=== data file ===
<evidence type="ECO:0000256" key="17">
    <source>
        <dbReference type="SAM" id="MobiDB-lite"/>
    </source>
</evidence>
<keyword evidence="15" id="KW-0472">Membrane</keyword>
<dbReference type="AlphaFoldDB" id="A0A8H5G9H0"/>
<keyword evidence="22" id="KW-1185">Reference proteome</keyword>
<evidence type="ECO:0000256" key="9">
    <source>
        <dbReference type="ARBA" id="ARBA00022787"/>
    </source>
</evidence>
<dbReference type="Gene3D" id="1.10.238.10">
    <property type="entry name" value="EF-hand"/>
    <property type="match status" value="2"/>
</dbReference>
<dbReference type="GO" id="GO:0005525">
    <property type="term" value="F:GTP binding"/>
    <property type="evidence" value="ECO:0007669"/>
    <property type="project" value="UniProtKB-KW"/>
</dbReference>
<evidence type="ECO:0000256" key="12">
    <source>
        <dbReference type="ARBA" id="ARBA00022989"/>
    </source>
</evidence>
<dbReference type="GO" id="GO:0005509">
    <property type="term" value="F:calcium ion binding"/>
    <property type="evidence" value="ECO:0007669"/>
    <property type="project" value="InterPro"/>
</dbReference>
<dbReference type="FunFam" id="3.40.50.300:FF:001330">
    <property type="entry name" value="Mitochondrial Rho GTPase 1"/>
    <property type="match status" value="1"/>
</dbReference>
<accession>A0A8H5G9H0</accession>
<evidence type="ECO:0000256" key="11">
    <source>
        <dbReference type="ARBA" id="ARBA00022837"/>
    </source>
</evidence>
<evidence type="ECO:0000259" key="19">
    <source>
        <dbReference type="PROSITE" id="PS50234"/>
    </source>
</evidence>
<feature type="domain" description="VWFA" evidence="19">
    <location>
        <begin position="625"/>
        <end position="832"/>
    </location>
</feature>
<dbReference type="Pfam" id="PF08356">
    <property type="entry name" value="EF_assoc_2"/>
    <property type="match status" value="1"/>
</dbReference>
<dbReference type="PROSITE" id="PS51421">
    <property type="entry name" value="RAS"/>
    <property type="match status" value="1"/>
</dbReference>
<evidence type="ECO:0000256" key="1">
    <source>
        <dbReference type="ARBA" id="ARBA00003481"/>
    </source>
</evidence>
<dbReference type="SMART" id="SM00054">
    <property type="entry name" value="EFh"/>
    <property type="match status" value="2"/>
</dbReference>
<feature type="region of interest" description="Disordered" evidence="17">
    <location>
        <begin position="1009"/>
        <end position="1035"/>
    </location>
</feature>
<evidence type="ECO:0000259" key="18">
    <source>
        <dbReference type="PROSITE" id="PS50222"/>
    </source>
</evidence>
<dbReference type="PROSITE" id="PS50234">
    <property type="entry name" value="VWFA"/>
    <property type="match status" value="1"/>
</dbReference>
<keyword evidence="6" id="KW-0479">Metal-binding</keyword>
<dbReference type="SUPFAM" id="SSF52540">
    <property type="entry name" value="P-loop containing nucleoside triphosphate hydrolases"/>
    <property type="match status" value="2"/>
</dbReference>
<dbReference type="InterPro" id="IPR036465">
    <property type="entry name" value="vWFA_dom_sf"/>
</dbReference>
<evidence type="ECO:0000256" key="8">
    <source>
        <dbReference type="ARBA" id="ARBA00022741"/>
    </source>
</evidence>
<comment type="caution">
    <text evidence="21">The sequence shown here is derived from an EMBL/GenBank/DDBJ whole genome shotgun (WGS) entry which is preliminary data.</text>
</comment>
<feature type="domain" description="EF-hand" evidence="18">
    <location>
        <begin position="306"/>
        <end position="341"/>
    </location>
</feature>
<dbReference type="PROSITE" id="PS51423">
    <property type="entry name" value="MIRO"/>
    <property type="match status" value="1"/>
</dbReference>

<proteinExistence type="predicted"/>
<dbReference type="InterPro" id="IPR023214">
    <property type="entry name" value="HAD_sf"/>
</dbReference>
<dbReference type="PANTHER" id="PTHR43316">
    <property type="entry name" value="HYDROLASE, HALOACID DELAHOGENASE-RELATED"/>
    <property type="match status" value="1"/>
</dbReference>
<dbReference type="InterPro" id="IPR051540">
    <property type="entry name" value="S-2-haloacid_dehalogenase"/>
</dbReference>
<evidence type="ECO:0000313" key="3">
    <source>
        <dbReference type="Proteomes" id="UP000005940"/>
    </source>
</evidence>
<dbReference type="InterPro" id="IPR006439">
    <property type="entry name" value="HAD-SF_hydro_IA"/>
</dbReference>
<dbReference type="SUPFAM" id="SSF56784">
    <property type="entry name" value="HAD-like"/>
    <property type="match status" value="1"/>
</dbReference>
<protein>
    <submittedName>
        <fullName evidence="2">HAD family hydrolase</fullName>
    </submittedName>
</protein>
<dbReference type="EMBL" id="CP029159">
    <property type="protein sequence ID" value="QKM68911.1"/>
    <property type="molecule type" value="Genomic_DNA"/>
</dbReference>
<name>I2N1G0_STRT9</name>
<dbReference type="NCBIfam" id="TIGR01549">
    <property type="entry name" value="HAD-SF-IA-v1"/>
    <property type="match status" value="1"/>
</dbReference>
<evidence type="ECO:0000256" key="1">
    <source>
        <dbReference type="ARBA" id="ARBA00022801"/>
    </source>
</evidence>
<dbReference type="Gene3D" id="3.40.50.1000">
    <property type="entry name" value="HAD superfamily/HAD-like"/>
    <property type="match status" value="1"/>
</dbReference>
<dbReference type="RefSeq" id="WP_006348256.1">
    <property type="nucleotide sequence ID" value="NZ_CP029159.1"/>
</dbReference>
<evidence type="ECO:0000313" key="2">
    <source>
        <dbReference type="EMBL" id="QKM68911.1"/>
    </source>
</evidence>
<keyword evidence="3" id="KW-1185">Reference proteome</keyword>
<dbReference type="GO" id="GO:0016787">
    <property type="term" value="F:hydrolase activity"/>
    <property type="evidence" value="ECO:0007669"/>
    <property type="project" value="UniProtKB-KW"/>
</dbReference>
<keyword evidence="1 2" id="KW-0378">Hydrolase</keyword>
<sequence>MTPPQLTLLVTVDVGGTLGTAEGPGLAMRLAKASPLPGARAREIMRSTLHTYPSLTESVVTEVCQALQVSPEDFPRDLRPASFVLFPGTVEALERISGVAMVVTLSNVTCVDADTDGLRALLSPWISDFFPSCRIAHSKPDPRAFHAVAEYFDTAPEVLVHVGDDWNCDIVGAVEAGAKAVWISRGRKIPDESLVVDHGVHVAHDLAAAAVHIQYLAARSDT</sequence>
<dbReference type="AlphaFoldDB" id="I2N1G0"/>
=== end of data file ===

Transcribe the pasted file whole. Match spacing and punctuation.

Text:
<evidence type="ECO:0000256" key="17">
    <source>
        <dbReference type="SAM" id="MobiDB-lite"/>
    </source>
</evidence>
<keyword evidence="15" id="KW-0472">Membrane</keyword>
<dbReference type="AlphaFoldDB" id="A0A8H5G9H0"/>
<keyword evidence="22" id="KW-1185">Reference proteome</keyword>
<evidence type="ECO:0000256" key="9">
    <source>
        <dbReference type="ARBA" id="ARBA00022787"/>
    </source>
</evidence>
<dbReference type="Gene3D" id="1.10.238.10">
    <property type="entry name" value="EF-hand"/>
    <property type="match status" value="2"/>
</dbReference>
<dbReference type="GO" id="GO:0005525">
    <property type="term" value="F:GTP binding"/>
    <property type="evidence" value="ECO:0007669"/>
    <property type="project" value="UniProtKB-KW"/>
</dbReference>
<evidence type="ECO:0000256" key="12">
    <source>
        <dbReference type="ARBA" id="ARBA00022989"/>
    </source>
</evidence>
<dbReference type="GO" id="GO:0005509">
    <property type="term" value="F:calcium ion binding"/>
    <property type="evidence" value="ECO:0007669"/>
    <property type="project" value="InterPro"/>
</dbReference>
<dbReference type="FunFam" id="3.40.50.300:FF:001330">
    <property type="entry name" value="Mitochondrial Rho GTPase 1"/>
    <property type="match status" value="1"/>
</dbReference>
<accession>A0A8H5G9H0</accession>
<evidence type="ECO:0000256" key="11">
    <source>
        <dbReference type="ARBA" id="ARBA00022837"/>
    </source>
</evidence>
<evidence type="ECO:0000259" key="19">
    <source>
        <dbReference type="PROSITE" id="PS50234"/>
    </source>
</evidence>
<feature type="domain" description="VWFA" evidence="19">
    <location>
        <begin position="625"/>
        <end position="832"/>
    </location>
</feature>
<dbReference type="Pfam" id="PF08356">
    <property type="entry name" value="EF_assoc_2"/>
    <property type="match status" value="1"/>
</dbReference>
<dbReference type="PROSITE" id="PS51421">
    <property type="entry name" value="RAS"/>
    <property type="match status" value="1"/>
</dbReference>
<evidence type="ECO:0000256" key="1">
    <source>
        <dbReference type="ARBA" id="ARBA00003481"/>
    </source>
</evidence>
<dbReference type="SMART" id="SM00054">
    <property type="entry name" value="EFh"/>
    <property type="match status" value="2"/>
</dbReference>
<feature type="region of interest" description="Disordered" evidence="17">
    <location>
        <begin position="1009"/>
        <end position="1035"/>
    </location>
</feature>
<evidence type="ECO:0000259" key="18">
    <source>
        <dbReference type="PROSITE" id="PS50222"/>
    </source>
</evidence>
<dbReference type="PROSITE" id="PS50234">
    <property type="entry name" value="VWFA"/>
    <property type="match status" value="1"/>
</dbReference>
<keyword evidence="6" id="KW-0479">Metal-binding</keyword>
<dbReference type="SUPFAM" id="SSF52540">
    <property type="entry name" value="P-loop containing nucleoside triphosphate hydrolases"/>
    <property type="match status" value="2"/>
</dbReference>
<dbReference type="InterPro" id="IPR036465">
    <property type="entry name" value="vWFA_dom_sf"/>
</dbReference>
<evidence type="ECO:0000256" key="8">
    <source>
        <dbReference type="ARBA" id="ARBA00022741"/>
    </source>
</evidence>
<comment type="caution">
    <text evidence="21">The sequence shown here is derived from an EMBL/GenBank/DDBJ whole genome shotgun (WGS) entry which is preliminary data.</text>
</comment>
<feature type="domain" description="EF-hand" evidence="18">
    <location>
        <begin position="306"/>
        <end position="341"/>
    </location>
</feature>
<dbReference type="PROSITE" id="PS51423">
    <property type="entry name" value="MIRO"/>
    <property type="match status" value="1"/>
</dbReference>

<proteinExistence type="predicted"/>
<dbReference type="InterPro" id="IPR023214">
    <property type="entry name" value="HAD_sf"/>
</dbReference>
<dbReference type="PANTHER" id="PTHR43316">
    <property type="entry name" value="HYDROLASE, HALOACID DELAHOGENASE-RELATED"/>
    <property type="match status" value="1"/>
</dbReference>
<dbReference type="InterPro" id="IPR051540">
    <property type="entry name" value="S-2-haloacid_dehalogenase"/>
</dbReference>
<evidence type="ECO:0000313" key="3">
    <source>
        <dbReference type="Proteomes" id="UP000005940"/>
    </source>
</evidence>
<dbReference type="InterPro" id="IPR006439">
    <property type="entry name" value="HAD-SF_hydro_IA"/>
</dbReference>
<dbReference type="SUPFAM" id="SSF56784">
    <property type="entry name" value="HAD-like"/>
    <property type="match status" value="1"/>
</dbReference>
<protein>
    <submittedName>
        <fullName evidence="2">HAD family hydrolase</fullName>
    </submittedName>
</protein>
<dbReference type="EMBL" id="CP029159">
    <property type="protein sequence ID" value="QKM68911.1"/>
    <property type="molecule type" value="Genomic_DNA"/>
</dbReference>
<name>I2N1G0_STRT9</name>
<dbReference type="NCBIfam" id="TIGR01549">
    <property type="entry name" value="HAD-SF-IA-v1"/>
    <property type="match status" value="1"/>
</dbReference>
<evidence type="ECO:0000256" key="1">
    <source>
        <dbReference type="ARBA" id="ARBA00022801"/>
    </source>
</evidence>
<dbReference type="Gene3D" id="3.40.50.1000">
    <property type="entry name" value="HAD superfamily/HAD-like"/>
    <property type="match status" value="1"/>
</dbReference>
<dbReference type="RefSeq" id="WP_006348256.1">
    <property type="nucleotide sequence ID" value="NZ_CP029159.1"/>
</dbReference>
<evidence type="ECO:0000313" key="2">
    <source>
        <dbReference type="EMBL" id="QKM68911.1"/>
    </source>
</evidence>
<keyword evidence="3" id="KW-1185">Reference proteome</keyword>
<dbReference type="GO" id="GO:0016787">
    <property type="term" value="F:hydrolase activity"/>
    <property type="evidence" value="ECO:0007669"/>
    <property type="project" value="UniProtKB-KW"/>
</dbReference>
<keyword evidence="1 2" id="KW-0378">Hydrolase</keyword>
<sequence>MTPPQLTLLVTVDVGGTLGTAEGPGLAMRLAKASPLPGARAREIMRSTLHTYPSLTESVVTEVCQALQVSPEDFPRDLRPASFVLFPGTVEALERISGVAMVVTLSNVTCVDADTDGLRALLSPWISDFFPSCRIAHSKPDPRAFHAVAEYFDTAPEVLVHVGDDWNCDIVGAVEAGAKAVWISRGRKIPDESLVVDHGVHVAHDLAAAAVHIQYLAARSDT</sequence>
<dbReference type="AlphaFoldDB" id="I2N1G0"/>